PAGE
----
ST. LOUIS — Every year, Adam Wainwright walks into the media room and tries to defer to the past instead of the long term future, something he prefers to leave out ahead undiscovered. Be that as it may, the veteran Cardinals pitcher knows it's a foolhardy task with the local media needing a story to tell their readers.
"My experience tells me that no matter what I tell you not to ask me about, it's not going to happen. I'm living day to day, so if anyone asks me about the future, I really don't have an answer," Wainwright said.
While he doesn't know what to do with the barrage of questions at times, the 38-year-old does know what he can do with the articles written about him that are filled with doubt about his ability. For Wainwright, it's gas in the tank.
"I like something to prove. I respond well when people have their doubts. Sometimes, I intentionally take something personally that wasn't meant to be personal to drive me," Wainwright said. "I'll do the same thing this year and apologize later."
Professional athletes can go into a gym and train, or be like Harrison Bader and go to a facility in Los Angeles that gives the brain a workout-but according to Wainwright, that only gets you so far.
"I need something. So mentally, I can push myself so far, and then I need something like that (a column expressing doubt) to make me do the extra rep or focus harder on the mound," Wainwright noted.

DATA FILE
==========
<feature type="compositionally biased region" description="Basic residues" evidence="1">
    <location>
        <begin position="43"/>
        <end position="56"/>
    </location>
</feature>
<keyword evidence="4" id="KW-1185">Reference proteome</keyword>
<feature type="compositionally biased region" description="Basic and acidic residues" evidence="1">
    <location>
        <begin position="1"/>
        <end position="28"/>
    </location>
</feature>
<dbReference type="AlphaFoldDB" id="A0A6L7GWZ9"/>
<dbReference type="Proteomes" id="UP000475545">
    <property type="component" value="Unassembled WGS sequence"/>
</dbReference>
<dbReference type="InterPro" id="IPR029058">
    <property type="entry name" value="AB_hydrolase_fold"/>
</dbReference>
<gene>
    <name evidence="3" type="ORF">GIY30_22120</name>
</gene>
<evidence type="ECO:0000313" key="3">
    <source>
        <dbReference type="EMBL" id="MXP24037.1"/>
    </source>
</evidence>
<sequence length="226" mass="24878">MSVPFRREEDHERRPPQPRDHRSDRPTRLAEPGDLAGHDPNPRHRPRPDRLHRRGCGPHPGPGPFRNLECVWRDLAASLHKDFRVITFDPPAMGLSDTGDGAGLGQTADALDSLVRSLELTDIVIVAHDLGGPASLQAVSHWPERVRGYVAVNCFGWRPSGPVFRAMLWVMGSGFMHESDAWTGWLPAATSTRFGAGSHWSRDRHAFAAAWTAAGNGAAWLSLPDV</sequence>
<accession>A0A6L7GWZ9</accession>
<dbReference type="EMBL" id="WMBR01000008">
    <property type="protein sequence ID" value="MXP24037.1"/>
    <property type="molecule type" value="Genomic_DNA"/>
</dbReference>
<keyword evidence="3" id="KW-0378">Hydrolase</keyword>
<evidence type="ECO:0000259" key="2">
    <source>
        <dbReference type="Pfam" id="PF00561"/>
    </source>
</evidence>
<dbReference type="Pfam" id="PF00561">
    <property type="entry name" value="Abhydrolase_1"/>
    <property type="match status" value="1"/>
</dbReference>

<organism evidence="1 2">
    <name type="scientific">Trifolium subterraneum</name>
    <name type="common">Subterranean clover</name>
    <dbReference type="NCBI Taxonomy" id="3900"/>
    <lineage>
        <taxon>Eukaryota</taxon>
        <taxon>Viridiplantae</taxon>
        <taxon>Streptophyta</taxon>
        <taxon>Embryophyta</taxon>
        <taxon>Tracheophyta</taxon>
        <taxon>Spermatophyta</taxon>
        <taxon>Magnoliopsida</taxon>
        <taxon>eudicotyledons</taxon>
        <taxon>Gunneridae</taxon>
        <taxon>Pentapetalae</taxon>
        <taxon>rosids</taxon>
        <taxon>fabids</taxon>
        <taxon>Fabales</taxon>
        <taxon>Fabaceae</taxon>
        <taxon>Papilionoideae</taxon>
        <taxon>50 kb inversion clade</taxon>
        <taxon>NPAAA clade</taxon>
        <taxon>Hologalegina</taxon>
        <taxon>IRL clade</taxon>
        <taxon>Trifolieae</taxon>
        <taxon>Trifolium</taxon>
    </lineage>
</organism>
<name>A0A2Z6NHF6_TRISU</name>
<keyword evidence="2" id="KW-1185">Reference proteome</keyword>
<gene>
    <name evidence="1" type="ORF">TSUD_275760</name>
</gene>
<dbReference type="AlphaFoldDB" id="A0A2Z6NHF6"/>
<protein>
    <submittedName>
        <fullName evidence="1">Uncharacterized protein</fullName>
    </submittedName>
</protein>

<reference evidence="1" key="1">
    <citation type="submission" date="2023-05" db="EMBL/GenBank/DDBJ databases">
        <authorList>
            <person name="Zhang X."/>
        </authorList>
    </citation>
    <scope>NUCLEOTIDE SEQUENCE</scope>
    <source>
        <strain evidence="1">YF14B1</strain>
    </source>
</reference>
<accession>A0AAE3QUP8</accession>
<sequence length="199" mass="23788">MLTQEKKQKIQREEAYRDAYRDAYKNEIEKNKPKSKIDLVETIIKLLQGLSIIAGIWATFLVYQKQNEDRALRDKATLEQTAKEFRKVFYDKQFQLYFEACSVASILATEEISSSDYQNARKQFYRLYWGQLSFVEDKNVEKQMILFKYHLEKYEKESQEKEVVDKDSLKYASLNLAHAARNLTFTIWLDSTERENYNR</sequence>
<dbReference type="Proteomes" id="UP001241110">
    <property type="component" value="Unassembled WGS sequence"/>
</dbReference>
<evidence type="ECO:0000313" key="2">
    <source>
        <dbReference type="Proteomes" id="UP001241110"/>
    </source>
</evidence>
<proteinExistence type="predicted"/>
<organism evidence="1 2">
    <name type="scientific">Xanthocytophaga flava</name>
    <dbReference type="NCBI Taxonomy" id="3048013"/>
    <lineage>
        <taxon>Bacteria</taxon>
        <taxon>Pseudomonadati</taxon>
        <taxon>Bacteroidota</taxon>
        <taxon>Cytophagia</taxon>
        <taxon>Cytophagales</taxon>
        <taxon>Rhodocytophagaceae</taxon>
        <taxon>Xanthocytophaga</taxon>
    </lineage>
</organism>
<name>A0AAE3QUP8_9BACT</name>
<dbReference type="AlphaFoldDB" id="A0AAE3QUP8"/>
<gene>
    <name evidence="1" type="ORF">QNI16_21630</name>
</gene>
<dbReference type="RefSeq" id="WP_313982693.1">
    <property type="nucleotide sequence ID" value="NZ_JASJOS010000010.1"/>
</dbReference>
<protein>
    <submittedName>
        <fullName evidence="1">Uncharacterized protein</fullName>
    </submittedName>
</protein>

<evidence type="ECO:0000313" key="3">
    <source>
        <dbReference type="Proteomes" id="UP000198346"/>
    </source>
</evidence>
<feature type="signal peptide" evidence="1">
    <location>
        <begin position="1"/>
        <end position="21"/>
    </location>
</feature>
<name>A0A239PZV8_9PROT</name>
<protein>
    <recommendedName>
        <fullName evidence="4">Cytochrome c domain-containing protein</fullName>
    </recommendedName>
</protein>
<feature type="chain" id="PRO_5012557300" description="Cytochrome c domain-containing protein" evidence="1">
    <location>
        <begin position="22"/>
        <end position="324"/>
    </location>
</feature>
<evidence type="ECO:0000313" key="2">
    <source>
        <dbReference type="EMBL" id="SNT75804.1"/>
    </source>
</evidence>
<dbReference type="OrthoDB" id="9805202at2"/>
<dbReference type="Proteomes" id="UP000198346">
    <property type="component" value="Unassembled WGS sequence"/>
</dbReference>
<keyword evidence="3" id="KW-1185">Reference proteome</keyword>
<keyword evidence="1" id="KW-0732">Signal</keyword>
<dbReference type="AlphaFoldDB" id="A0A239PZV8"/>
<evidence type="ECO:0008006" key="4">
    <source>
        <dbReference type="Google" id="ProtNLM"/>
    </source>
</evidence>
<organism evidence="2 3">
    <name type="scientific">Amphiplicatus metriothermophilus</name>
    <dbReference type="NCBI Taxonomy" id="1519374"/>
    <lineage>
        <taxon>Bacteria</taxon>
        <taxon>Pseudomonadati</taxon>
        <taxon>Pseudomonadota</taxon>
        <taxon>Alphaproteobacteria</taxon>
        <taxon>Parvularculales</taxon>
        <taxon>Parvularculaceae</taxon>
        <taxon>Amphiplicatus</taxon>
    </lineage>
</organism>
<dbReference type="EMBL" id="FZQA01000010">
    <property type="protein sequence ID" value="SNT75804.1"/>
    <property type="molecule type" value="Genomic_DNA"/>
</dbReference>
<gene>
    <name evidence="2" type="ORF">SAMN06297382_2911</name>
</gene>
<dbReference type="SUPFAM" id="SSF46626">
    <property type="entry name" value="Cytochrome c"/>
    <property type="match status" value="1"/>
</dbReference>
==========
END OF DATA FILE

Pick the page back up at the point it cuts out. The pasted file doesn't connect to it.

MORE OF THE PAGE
When asked about which player is going to have a big year, Wainwright pointed to a fellow rotation spot holder.
"Miles Mikolas. He can pitch at 95 mph and he's 6'5" and 245 pounds of solid rock muscle. He's got four great pitches. Last season was atypical."
Before he could leave the room to sign autographs, Wainwright was asked about pitcher home runs and reminded that the crew didn't hit a single one last year. What's his prediction this year?
"I said I'm going to hit 5 last year. I'm hitting at least 3 this year. If Jack Flaherty stops trying to hit singles to right, he could hit one."
Ever the charismatic showman and cordial spokesperson, Wainwright has the media game down. Midway through the interview, he took a FaceTime call from his battery mate, Yadier Molina. A pitcher getting semi-rescued by his catcher in the nick of time.
The game on the mound, though, will be a lot harder, but one that Wainwright is finding his grip on once again.
He recaptured something in 2019 and wants to hold onto it for at least another year. If he does, the rotation is as strong as an ox, but if he doesn't, there's going to be questions.
Once the ace and now a guy trying to hold onto the innocence of baseball's humble grit, Wainwright is still the glue holding things together.